Alcoholism has multiple and conflicting definitions. In common and historic usage, alcoholism is any condition that results in the continued consumption of alcoholic beverages, despite health problems and negative social consequences. Modern medical definitions describe alcoholism as a disease and addiction which results in a persistent use of alcohol despite negative consequences. In the 19th and early 20th centuries, alcoholism, also referred to as dipsomania described a preoccupation with, or compulsion toward the consumption of, alcohol and/or an impaired ability to recognize the negative effects of excessive alcohol consumption.
Although not all of these definitions specify current and on-going use of alcohol as a qualifier for alcoholism, some do, as well as remarking on the long-term effects of consistent, heavy alcohol use, including dependence and symptoms of withdrawal.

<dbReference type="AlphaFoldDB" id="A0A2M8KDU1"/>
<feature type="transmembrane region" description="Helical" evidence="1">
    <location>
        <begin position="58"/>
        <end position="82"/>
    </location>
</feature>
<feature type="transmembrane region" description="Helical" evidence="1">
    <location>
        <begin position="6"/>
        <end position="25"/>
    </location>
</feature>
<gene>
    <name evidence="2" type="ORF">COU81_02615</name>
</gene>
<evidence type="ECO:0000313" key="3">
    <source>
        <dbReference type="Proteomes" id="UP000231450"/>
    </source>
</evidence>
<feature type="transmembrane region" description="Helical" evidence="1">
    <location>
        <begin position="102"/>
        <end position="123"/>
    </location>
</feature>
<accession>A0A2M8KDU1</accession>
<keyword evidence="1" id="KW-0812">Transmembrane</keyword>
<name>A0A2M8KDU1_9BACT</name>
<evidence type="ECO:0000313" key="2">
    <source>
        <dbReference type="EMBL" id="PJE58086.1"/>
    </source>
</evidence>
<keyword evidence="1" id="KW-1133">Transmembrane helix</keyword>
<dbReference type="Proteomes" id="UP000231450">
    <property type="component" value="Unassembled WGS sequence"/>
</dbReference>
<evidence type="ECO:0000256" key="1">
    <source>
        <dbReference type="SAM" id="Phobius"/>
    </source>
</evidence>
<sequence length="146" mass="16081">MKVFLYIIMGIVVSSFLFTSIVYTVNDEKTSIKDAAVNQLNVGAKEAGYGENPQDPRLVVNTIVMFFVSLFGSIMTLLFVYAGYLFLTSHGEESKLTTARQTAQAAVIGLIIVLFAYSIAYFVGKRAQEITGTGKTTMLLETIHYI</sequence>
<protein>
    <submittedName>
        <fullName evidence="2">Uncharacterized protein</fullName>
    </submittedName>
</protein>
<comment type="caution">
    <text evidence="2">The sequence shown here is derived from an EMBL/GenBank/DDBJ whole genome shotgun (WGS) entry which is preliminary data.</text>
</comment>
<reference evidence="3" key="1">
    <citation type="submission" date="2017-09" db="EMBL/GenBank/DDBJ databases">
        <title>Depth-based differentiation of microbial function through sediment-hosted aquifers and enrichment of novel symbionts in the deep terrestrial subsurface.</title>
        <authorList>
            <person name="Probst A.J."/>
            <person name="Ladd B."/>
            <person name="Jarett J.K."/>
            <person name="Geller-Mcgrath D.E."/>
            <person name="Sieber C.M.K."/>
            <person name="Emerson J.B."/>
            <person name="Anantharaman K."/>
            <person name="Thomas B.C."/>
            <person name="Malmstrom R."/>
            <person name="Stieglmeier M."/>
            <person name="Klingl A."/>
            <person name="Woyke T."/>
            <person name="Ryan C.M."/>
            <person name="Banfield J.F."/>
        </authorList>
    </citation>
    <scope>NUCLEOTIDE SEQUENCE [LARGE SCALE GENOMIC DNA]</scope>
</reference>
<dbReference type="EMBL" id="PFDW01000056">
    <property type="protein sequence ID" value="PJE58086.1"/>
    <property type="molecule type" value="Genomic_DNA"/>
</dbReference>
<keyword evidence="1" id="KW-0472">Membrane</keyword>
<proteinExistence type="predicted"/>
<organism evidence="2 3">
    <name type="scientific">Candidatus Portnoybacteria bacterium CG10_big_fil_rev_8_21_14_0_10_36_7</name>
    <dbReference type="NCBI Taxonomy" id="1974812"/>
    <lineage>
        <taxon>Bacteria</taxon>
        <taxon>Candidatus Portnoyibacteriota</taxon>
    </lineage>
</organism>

While the ingestion of alcohol is, by definition, necessary to develop alcoholism, the use of alcohol does not predict the development of alcoholism. The quantity, frequency and regularity of alcohol consumption required to develop alcoholism varies greatly from person to person. In addition, although the biological mechanisms underpinning alcoholism are uncertain, some risk factors, including social environment, stress, mental health, genetic predisposition, age, ethnicity and gender have been identified. Also, studies indicate that the proportion of men with alcohol dependence is higher than the proportion of women, 7% and 2.5% respectively, although women are more vulnerable to long-term consequences of alcoholism. Around 90% of adults in United States consume alcohol, and more than 700,000 of them are treated daily for alcoholism. Professor David Zaridze, who led the international research team, calculated that alcohol had killed three million Russians since 1987.